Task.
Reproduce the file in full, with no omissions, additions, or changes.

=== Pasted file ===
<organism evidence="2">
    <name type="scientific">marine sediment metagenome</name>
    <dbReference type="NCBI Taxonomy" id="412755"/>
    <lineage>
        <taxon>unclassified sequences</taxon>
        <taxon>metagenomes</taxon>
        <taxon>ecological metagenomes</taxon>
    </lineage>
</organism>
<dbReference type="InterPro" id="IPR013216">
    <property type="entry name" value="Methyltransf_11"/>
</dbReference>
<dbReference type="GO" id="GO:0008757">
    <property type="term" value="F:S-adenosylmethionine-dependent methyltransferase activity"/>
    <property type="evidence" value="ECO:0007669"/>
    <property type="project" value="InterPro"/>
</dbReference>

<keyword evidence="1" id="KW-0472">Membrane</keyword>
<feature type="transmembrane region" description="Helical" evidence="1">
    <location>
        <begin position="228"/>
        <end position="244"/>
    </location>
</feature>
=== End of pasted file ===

<organism evidence="2">
    <name type="scientific">marine sediment metagenome</name>
    <dbReference type="NCBI Taxonomy" id="412755"/>
    <lineage>
        <taxon>unclassified sequences</taxon>
        <taxon>metagenomes</taxon>
        <taxon>ecological metagenomes</taxon>
    </lineage>
</organism>
<dbReference type="InterPro" id="IPR013216">
    <property type="entry name" value="Methyltransf_11"/>
</dbReference>
<dbReference type="GO" id="GO:0008757">
    <property type="term" value="F:S-adenosylmethionine-dependent methyltransferase activity"/>
    <property type="evidence" value="ECO:0007669"/>
    <property type="project" value="InterPro"/>
</dbReference>

<keyword evidence="1" id="KW-0472">Membrane</keyword>
<feature type="transmembrane region" description="Helical" evidence="1">
    <location>
        <begin position="228"/>
        <end position="244"/>
    </location>
</feature>